"Well then....umm....and life" struck me as a particularly accurate title, considering that my previous post was just over a year ago. I was, quite honestly, struck by the novelty of being able to rant and rave about this and that, but eventually got a little bit defeated by the worry that I was ranting a little bit more than would be interesting to a lot of people. Kind of like cry wolf, but where the crying is replaced with unfocused yet largely enthusiastic digs at the Government.
However, the bug has bitten me again and I feel that if I don't write something now I'll likely let this whole thing wander off into the ether. So then, a topic is required. Something positive, perhaps. Inspiring, even. Well then.......umm.....
Just recently, a familiar, mop-topped particle physicist appeared once again over the airwaves to grace us with sweeping vistas of jaw-dropping beauty and a relentless peppering of facts that leave most open-mouthed and quietly shaking their head in astonished revelation. I am, of course, referring to that bastion of science, Professor Brian Cox and his new series 'Wonders of Life'.
Now let's clear something up from the outset, here; I am a huge fan of Professor Cox. I place myself firmly between "would worship him if I believed in deities" and actually wanting to be him - indeed I am actually listening to the soundtrack of 'Wonders of the Solar System' right now. My girlfriend insists this is down to some latent homosexual tendencies I have brewing within me (Brian, call me, XOXOXOX), but it's simply more accurate to say I am a huge fan of what he's done in the name of science for a country that is woefully deficient in supporting its scientific base.
"Oh, we're not that bad, surely..?", I hear you scoff. Well here's an example. The University of Manchester, a stalwart of scientific research if ever there was one, quite recently developed a wonderful little material called Graphene. Barely one atom thick, it is stronger than steel at similar scales and is far, far more conductive than copper. It promises nothing less that the complete revolution of our electronic, medical and industrial sectors. Even more recently, the statistics were released for the number of forthcoming patent applications for this almost limitless technology. China, behemoth that it is, has 2000+ applications. Samsung has over 400 in progress, securing a future amongst the best in mobile technologies.....
The UK has 42.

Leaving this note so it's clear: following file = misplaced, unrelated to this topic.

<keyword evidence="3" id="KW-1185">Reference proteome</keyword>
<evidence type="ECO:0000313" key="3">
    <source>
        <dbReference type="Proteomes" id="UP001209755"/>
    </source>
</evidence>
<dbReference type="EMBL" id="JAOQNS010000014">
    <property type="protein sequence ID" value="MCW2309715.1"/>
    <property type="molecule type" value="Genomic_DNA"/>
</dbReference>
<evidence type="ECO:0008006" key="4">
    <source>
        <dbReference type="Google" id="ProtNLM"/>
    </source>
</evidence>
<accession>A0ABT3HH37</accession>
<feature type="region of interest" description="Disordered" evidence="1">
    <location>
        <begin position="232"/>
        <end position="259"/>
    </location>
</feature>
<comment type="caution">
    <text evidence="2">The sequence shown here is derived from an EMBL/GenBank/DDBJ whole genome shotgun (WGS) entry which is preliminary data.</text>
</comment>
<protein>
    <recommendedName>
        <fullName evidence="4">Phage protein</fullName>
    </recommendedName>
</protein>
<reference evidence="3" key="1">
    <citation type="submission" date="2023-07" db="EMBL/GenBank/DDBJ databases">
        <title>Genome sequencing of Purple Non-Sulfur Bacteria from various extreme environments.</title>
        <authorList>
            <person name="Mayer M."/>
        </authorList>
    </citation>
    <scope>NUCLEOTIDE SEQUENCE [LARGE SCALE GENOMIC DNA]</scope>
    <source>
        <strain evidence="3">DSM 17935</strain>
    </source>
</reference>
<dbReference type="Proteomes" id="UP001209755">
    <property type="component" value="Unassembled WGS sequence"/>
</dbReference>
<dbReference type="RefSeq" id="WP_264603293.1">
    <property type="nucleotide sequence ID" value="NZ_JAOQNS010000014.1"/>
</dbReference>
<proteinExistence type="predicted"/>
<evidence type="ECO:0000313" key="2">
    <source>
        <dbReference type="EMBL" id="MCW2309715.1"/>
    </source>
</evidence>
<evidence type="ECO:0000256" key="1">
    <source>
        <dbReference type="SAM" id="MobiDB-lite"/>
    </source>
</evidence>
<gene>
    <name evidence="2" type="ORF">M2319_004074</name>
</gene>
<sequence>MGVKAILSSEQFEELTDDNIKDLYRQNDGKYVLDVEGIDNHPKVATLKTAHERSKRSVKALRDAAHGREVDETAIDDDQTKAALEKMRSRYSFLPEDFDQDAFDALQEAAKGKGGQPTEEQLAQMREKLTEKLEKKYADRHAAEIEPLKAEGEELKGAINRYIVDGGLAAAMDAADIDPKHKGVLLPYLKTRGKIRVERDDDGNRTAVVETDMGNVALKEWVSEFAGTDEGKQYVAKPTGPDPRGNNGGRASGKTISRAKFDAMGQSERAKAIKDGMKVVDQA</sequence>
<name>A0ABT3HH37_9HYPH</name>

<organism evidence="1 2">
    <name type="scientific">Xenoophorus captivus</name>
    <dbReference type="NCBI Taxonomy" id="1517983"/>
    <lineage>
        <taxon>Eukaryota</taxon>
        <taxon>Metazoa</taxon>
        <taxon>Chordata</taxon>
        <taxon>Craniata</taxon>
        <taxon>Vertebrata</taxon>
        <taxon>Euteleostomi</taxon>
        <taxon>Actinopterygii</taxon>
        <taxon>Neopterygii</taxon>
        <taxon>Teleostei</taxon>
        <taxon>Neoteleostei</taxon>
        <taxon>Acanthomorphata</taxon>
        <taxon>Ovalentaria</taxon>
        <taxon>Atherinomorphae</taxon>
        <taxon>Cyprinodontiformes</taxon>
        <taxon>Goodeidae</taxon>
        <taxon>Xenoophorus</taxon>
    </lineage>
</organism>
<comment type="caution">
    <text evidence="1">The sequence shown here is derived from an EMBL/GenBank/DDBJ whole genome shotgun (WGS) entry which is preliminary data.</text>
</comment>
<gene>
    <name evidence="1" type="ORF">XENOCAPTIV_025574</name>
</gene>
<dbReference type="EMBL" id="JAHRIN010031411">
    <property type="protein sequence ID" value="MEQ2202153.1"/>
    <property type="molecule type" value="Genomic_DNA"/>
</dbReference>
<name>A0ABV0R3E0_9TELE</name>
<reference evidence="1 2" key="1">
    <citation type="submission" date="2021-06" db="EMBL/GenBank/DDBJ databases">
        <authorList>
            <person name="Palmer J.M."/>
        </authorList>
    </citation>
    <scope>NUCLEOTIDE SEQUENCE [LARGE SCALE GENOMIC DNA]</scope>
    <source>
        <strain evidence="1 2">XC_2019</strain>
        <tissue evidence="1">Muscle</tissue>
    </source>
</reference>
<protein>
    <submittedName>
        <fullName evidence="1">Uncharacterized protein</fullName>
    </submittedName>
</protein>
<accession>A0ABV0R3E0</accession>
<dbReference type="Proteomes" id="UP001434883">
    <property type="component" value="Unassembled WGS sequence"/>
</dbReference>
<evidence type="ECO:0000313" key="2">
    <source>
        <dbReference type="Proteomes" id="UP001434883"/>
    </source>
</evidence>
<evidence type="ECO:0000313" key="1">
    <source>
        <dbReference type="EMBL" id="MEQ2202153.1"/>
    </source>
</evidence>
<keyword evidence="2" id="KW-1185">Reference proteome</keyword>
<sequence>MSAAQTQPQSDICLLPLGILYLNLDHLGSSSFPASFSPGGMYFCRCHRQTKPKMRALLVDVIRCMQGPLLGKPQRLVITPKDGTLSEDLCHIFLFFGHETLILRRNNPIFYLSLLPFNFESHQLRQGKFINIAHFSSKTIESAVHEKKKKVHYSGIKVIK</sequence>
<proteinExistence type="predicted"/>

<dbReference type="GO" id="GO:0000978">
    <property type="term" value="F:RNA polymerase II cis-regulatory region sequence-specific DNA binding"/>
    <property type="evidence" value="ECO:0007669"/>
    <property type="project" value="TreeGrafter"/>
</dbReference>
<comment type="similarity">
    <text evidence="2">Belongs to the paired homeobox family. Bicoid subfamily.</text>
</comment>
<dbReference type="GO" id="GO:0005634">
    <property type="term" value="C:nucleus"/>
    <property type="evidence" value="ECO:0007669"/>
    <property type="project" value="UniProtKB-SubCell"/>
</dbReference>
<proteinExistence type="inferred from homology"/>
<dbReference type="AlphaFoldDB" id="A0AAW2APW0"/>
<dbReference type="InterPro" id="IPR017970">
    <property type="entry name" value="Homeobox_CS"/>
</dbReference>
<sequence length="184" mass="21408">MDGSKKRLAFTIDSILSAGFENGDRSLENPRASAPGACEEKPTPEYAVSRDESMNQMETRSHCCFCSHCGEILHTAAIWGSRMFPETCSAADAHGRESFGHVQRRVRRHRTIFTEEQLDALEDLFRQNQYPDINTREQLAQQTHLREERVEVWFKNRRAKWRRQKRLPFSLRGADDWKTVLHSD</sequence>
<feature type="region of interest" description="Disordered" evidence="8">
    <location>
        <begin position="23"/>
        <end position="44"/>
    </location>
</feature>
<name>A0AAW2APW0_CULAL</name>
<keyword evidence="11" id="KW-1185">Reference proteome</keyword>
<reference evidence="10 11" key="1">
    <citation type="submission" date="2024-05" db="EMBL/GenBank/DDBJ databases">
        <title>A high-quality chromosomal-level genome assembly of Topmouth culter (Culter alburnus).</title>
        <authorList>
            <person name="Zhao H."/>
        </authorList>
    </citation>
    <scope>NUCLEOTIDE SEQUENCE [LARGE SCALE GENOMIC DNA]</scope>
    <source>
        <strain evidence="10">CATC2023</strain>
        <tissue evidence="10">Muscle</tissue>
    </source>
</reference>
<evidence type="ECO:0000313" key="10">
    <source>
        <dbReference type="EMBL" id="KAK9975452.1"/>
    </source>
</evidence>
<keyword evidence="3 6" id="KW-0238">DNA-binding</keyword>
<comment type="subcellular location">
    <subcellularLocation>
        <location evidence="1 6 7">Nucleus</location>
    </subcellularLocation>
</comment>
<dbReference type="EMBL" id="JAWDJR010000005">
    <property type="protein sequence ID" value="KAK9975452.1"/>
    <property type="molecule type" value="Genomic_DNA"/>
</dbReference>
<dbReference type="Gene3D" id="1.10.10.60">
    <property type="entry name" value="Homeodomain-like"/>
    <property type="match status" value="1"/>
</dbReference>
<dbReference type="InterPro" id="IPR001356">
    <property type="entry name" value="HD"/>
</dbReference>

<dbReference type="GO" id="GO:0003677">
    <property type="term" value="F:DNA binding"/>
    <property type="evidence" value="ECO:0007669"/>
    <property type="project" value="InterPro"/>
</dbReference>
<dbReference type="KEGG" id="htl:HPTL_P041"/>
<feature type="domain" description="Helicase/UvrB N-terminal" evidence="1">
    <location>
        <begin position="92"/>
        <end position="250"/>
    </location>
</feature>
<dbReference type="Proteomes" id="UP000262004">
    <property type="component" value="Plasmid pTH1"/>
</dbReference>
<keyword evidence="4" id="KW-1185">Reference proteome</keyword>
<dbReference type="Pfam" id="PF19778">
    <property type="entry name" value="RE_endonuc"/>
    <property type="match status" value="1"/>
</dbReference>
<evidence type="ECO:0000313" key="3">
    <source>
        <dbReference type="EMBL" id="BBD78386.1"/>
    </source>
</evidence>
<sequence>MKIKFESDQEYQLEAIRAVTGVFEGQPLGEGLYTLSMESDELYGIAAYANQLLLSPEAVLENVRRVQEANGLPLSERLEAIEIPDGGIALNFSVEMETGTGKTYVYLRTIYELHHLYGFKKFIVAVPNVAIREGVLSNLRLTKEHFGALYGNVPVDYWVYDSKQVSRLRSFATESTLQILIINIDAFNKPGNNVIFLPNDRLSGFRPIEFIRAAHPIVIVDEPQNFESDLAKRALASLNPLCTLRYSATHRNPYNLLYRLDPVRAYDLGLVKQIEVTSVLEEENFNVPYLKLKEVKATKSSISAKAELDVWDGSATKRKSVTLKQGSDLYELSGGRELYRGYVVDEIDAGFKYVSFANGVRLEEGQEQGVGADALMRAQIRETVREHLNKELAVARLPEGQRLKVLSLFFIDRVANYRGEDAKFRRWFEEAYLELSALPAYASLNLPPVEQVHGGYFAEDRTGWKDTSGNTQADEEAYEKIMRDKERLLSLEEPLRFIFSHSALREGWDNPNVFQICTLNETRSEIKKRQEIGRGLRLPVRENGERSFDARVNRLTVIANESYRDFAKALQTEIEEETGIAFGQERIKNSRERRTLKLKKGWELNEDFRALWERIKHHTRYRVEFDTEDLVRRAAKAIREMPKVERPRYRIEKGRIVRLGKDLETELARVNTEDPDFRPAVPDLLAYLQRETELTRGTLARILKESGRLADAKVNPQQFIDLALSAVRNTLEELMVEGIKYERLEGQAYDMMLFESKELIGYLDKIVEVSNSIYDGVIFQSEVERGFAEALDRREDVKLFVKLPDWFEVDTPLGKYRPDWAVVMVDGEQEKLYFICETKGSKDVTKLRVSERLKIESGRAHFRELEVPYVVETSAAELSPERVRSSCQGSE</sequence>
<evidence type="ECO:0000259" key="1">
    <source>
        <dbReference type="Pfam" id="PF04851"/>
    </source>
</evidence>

Let's think about that a minute. The country that developed the technology, that is more aware of it than any other country on Earth, has managed only 42 new patent applications on such a revolutionary technology. This is down to the shameful funding allocated to the research sector, the woeful state of our economic and growth potentials......we're basically in a bit of a mess. But there's something that can be done about that.
Brian Cox himself has said that economies in the Western World are largely dependent on their ability to consistently fund an active and flourishing research, education and scientific community. It's the pillar of the work-force, skilled job creation, technology progression and viability to prospective companies. Yet even the recent doubling of the scientific budget by Westminster does little to scratch the surface of what's needed, of what other countries are prepared to invest. This is where people like Professor Cox and the BBC come in.
By putting science front and centre, with a presenter who is obviously as blown away by the material as you are, who can put complex ideas into bite-sized chunks, you're essentially making a down payment on future scientific potential in this country. In my humble opinion, which admittedly gets less humble the more people disagree with me, Brian Cox and his shows should be shown to every school child in the UK. Investors should be strapped to a chair and made to absorb it. In a very real sense, it's by inspiring wonder and the habit of asking questions and seeking answers that we will reinforce and embolden a generation to improve on our shabby state of affairs.
Brian is not alone either. Huge credit is owed to the likes of Professor Jim Al-Khalili, Dara Ó Briain, Professor Stephen Hawking, BBC Horizon and a whole host of boffins working under harsh conditions to advance science for all of us. However, it's in getting this work to the public eye, in such a way as to engender wonder and curiosity in the populace, that scientific prospects for progress will increase in this country.
So, love him or hate him, it'll be people like Brian that have the best chance of securing a better future for everyone in the UK. Certainly not that utter tit-factory in Government.
......And I almost made it through without ranting too...
Just a small human in a big Universe,